Dog Bite Statistics

Man’s best friend is a nickname given to dogs is phrase that dates back to the 19th century when dogs were first starting to be seen in a positive light. Before the phrase came about dogs were more commonly used for hunting and guarding which is why they were described as vicious, ravening, or watchful.

Although dogs are now commonly referred to as loyal and loving companions, some dogs cannot escape their history. According to the Center for Disease Control these loving loyal furry friends bite more than 4.7 million people each year.

A study of dog bite claims by State Farm in 2011 reveal that Georgia produced more than 120 claims in 2009 costing more than $17.1 million.

Dog Bite Statistics

There are an estimated 70 million dogs living in U.S households and each year thousands are injured by dogs they know and others by dogs they are not familiar with.

The following are some eye-opening statistics on dog bites from the National Canine Foundation, Center for Disease Control, and Human Society of the United States

  • Each year 800,000 Americans seek treatment for dog bites
  • 386,000 people require medical treatment for dog bites
  • On average 16 people die each year due to serious dog bites
  • 50% of dog bites involve children under the age of 12
  • 82% of dog bite injuries treated in an emergency room involved children under the age of 15
  • The rates of dog bites are highest among children between the ages of 5 and 9
  • Children are bitten more commonly on the head and neck
  • It is estimated that 25% of fatal dog confrontations involved chained dogs
  • Each year the insurance industry pays for than $1 billion out in dog bite claims
  • Boys under the age of 15 are bitten more often than girls in the same age group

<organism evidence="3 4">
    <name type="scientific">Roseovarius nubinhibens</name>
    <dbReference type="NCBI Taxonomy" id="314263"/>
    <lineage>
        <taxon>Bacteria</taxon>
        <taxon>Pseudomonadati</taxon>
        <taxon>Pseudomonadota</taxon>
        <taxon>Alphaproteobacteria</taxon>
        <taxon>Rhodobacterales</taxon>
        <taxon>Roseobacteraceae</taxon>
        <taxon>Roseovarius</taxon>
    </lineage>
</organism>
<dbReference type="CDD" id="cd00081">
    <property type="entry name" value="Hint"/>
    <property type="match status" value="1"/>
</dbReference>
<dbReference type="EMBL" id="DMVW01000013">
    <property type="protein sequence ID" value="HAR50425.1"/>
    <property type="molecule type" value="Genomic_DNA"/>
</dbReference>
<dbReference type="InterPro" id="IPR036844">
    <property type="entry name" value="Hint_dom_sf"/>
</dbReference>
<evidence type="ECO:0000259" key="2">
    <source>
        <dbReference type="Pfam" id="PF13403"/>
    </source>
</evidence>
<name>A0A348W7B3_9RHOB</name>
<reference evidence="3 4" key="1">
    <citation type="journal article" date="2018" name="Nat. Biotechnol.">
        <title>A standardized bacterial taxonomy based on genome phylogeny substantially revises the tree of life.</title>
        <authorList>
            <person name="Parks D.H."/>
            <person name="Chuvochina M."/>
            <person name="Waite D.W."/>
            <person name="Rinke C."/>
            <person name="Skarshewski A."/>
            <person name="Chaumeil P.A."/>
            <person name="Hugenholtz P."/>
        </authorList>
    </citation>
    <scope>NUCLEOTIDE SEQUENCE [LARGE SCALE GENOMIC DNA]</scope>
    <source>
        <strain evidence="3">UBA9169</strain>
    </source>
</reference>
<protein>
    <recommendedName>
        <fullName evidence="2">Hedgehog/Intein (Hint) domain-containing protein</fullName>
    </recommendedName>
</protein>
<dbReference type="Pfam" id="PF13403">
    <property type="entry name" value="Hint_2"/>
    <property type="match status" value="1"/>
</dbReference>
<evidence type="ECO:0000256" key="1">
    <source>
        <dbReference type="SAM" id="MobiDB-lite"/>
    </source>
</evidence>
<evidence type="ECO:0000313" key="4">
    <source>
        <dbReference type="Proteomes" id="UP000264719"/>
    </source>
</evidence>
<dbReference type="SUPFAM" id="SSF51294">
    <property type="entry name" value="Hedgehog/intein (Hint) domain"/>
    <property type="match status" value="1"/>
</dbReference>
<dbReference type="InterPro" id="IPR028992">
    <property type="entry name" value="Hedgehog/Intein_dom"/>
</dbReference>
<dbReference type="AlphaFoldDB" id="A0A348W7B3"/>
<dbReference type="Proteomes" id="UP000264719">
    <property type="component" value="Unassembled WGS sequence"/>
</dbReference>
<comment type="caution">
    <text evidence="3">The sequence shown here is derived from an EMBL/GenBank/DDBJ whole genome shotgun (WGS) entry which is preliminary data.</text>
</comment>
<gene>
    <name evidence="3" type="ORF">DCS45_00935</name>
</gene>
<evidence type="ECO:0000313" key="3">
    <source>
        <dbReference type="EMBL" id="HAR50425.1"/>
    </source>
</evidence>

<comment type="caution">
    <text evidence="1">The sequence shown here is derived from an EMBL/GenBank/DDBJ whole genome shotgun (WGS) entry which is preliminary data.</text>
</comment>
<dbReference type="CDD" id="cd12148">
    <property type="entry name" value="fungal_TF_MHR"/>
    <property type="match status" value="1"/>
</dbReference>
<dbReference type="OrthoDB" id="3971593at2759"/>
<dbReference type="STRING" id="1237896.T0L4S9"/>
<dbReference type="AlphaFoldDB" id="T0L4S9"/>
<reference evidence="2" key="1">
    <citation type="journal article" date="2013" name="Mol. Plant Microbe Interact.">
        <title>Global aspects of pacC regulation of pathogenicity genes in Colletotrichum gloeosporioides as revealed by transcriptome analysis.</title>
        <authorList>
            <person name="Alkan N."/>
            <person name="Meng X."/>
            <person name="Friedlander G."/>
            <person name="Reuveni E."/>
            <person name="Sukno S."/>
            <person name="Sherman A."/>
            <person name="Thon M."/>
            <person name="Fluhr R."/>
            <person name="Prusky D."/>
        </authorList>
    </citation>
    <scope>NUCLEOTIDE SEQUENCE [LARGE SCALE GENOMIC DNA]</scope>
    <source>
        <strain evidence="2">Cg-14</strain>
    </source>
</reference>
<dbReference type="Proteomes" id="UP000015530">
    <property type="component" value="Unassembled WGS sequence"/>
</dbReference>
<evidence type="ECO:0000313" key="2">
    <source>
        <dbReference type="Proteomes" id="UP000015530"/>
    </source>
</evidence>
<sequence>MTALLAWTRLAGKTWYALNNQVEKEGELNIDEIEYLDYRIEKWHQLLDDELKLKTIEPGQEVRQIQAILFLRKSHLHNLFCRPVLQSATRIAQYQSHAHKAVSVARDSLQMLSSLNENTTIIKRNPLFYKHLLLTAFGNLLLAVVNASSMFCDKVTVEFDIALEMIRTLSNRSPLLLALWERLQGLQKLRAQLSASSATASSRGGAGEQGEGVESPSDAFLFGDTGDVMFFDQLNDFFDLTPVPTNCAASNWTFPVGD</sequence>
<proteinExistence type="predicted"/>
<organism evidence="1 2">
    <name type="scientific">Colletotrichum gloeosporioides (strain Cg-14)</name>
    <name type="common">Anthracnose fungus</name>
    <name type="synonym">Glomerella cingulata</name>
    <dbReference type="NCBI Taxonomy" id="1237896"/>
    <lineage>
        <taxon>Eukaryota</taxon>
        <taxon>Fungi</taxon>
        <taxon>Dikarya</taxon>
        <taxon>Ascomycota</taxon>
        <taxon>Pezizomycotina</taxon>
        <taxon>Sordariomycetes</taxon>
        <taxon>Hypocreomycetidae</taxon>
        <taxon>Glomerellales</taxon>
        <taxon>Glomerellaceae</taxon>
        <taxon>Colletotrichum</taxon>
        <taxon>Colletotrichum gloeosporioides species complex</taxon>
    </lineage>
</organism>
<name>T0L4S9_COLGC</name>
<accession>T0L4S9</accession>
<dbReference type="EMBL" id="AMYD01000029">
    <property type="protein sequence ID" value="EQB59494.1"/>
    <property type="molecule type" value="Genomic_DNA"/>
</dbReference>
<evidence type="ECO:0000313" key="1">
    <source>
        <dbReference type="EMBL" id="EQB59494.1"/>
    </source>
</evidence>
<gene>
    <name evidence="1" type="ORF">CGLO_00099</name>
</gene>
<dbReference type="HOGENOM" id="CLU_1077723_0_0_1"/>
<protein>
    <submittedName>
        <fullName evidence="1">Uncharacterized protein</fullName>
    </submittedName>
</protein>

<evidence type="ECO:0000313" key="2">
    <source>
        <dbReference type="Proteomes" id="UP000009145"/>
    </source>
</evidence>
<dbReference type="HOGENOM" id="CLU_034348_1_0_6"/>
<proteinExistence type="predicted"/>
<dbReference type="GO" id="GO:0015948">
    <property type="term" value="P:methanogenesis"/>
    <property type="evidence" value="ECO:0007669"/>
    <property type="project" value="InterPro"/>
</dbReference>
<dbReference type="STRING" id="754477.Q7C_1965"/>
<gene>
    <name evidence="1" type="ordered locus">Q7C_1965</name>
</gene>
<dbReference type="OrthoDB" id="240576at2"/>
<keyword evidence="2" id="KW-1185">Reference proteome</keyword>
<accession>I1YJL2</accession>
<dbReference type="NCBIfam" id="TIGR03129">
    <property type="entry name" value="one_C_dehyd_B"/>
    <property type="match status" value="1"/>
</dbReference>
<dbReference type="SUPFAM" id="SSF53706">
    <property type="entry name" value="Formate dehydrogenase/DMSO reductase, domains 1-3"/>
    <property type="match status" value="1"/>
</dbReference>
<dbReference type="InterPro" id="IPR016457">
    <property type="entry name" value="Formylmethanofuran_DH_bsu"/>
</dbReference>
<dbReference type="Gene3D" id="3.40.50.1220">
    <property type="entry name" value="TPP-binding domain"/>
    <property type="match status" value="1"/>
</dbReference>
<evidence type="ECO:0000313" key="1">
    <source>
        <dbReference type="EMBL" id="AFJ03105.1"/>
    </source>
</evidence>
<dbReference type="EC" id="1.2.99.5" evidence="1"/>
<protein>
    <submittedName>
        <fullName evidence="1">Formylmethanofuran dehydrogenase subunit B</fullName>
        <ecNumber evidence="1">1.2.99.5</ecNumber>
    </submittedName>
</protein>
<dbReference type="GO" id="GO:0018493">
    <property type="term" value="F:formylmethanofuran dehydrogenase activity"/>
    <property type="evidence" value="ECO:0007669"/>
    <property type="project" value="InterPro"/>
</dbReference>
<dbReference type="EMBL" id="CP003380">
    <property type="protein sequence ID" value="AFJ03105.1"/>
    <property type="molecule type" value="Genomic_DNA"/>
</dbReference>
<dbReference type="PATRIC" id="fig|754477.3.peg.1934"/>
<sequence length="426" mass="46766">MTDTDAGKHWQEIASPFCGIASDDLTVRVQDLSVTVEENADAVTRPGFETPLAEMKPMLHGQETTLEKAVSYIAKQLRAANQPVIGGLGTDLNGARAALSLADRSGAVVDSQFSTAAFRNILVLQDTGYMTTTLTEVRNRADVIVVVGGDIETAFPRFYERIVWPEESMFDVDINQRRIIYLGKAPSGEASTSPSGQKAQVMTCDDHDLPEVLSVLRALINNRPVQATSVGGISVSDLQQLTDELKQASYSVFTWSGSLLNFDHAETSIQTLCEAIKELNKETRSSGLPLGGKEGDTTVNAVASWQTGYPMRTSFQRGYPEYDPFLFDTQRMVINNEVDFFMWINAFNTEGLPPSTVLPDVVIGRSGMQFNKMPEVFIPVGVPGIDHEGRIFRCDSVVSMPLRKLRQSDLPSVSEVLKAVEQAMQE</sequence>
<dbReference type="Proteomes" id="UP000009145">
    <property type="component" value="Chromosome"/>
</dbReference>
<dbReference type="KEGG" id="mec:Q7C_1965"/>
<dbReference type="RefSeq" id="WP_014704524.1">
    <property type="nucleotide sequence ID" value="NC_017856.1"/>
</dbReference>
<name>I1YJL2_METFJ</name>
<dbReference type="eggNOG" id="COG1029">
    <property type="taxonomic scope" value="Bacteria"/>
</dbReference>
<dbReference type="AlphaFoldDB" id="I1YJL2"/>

• Pitbulls, German Shepherds and Rottweilers caused more than 120 fatalities between 1979 and 1998
  • Smaller dogs such as West Highland Terriers and Cocker Spaniels were the cause of a couple of deaths between 1979 and 1998 as well
  • A study by The Agency for Healthcare Research and Quality revealed that the average cost of a hospital visit related to a dog bite was over $18,000
  • The most common place a dog bit was the arm/hand and the leg/foot

It is important to note that any dog can bite no matter how small or gentile a dog may appear. Do not approach an unknown dog and if you are around a dangerous breed, make sure you know some ways to avoid being a victim of a dog bite.

What To Do If You’ve Been Bitten by a Dog

Being bitten by a dog can be frightening, especially if the attack lasts longer than a few seconds. After being attacked by a dog, if the owner it present, make sure you exchange contact information with the owner.

Proof of vaccination is important and an owner should be able to provide that to the victim. If the injury is severe such as gash or puncture, seek medical treatment right away. If you fail to clean a wound or have it properly closed it could lead to infection. Make sure you contact the dog’s veterinarian to ensure the dog has received their rabies vaccination.

Finally, contact animal care and control to file a report, this could help prevent future bites from happening. You may also want to contact an experienced dog bite lawyer to discuss your legal options.